Guarded Optimism Over East Hampton Finances

East Hamptons Beach scene with cloudy sky

Despite the steep economic downturn caused by COVID-19, East Hampton Town’s budget officer Len Bernard is guardedly optimistic about the town’s financial future, both short-and long term. He addressed the East Hampton Town Board on April 21.

“This is tax collection season,” he said. The town has already collected 65 percent of all real estate taxes due, “which is good,” he said. “The other 35 percent is due by May 31. That hasn’t changed as of yet. If we were to fall short, we would have to make an adjustment. The school districts would be impacted probably more than us in terms of not getting a full collection, but, again, I don’t want to alarm anyone. I really do think that we are going to meet that 100 percent mark by the end of the day.”

What would happen if someone is late with their real estate tax payment? “It gets a little complicated,” Bernard said. I don’t think people know this: May 31 is the last day you can pay your taxes (to the town.) After June 1, if you come in to pay your taxes, you have to pay your taxes through the county.” That can cost the taxpayer more money, he said.”

However, Supervisor Peter Van Scoyoc said the county does have the authority to move the deadline back if someone is unable to pay.

By the end of June, Bernard said, the town will have a better sense of where it is with taxes, and for the summer season, as well as the status of construction and building permits and what the town’s mortgage tax revenue will be.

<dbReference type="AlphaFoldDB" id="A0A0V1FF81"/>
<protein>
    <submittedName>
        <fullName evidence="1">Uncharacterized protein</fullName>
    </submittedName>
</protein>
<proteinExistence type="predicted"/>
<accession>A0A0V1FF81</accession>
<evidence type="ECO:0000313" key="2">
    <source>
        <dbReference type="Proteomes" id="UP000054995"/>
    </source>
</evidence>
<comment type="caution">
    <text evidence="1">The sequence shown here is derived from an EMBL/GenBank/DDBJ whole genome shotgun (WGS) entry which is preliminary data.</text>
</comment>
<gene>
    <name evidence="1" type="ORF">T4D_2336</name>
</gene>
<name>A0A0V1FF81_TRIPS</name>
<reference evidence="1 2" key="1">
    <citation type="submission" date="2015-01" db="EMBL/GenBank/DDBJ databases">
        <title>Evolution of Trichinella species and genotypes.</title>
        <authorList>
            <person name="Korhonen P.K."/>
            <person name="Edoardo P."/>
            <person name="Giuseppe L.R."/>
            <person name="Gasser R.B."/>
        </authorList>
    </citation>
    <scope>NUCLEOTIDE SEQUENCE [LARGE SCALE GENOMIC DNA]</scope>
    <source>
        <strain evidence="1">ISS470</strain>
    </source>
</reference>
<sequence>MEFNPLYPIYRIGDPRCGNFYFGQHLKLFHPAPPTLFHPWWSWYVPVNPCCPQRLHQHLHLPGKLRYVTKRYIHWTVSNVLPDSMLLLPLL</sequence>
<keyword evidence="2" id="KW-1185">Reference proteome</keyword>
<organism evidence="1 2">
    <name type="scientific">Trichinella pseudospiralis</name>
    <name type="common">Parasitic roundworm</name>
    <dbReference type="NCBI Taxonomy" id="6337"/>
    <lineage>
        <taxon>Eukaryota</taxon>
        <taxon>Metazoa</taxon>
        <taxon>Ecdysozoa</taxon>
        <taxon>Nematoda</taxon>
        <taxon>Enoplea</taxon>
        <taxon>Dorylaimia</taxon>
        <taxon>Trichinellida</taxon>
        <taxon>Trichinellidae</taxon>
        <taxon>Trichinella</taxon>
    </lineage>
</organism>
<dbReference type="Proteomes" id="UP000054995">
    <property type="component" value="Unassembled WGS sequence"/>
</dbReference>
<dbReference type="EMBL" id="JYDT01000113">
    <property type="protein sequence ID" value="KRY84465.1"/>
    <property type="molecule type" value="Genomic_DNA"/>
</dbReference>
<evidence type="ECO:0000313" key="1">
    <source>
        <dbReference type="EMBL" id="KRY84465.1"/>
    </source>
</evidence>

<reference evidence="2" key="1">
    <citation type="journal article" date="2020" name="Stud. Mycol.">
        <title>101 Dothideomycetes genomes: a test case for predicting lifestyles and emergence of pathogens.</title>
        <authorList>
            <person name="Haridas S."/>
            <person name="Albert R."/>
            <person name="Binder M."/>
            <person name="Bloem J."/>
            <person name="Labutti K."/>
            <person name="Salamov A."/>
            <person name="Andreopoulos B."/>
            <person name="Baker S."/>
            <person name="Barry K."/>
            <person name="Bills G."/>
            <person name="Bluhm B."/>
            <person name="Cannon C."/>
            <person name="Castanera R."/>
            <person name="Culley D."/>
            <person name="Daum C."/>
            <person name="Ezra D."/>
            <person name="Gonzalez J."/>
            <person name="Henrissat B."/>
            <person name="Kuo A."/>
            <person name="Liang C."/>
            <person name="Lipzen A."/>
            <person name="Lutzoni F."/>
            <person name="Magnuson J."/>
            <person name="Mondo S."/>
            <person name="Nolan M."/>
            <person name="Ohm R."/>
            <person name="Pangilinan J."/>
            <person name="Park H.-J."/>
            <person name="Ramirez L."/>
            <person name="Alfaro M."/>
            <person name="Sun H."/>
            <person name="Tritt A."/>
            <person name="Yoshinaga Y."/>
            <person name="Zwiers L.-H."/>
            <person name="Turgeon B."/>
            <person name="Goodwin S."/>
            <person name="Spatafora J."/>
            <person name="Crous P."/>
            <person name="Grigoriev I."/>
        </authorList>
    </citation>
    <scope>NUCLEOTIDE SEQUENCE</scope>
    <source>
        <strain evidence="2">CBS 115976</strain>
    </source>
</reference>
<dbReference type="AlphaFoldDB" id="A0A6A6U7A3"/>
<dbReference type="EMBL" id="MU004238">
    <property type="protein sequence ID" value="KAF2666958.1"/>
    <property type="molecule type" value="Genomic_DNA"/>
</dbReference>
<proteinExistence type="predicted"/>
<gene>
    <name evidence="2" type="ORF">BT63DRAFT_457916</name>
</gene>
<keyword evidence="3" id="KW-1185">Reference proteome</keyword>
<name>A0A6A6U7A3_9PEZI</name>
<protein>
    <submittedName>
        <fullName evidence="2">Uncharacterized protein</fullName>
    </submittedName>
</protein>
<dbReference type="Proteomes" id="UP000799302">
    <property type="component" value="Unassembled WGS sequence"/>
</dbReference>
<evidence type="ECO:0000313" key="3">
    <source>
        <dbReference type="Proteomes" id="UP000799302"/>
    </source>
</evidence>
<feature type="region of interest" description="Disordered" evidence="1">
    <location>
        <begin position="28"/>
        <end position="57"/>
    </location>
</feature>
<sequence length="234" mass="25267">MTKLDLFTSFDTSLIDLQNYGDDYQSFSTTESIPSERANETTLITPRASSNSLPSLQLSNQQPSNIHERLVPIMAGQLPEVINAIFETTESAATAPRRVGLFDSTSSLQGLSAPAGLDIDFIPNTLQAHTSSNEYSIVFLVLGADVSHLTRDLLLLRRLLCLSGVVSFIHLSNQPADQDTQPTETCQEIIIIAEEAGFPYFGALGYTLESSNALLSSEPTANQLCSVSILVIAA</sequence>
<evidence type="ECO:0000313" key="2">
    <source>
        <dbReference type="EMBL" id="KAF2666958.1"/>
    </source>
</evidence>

The mortgage tax revenue the town receives is collected by the county and is paid out 90 days after the end of the first quarter. Normally, Bernard said, he would have a good feel from the county regarding how much the town would be receiving. That is not the case this year, given that government at all levels is struggling to deal with the COVID-19 crisis. Van Scoyoc said he would reach out to the county to help Bernard get that information.

What would happen if the town’s revenue stream falls short of projections made before the onset of COVID-19? “We do have some surplus, which is a great thing. This emergency has illustrated how important it is to have a buffer on our finances. We do have a pretty ample surplus in all funds,” said Bernard. He added the town’s surplus is large enough that “it could theoretically keep us going for three months if we had no income whatsoever.”

“The next six to eight weeks are going to be the important period to tell us where we are going to be for the rest of the year. If we find that we are going to have a shortfall in revenue, then we are probably going to have to take some action come July and that action would probably be related to spending,” said Bernard.

Van Scoyoc and Bernard agreed that now is the time to plan for a potential shortfall by looking at line items that could be partially frozen.

Bernard concluded by thanking his entire staff, who have kept the town’s finances going throughout the current crisis.

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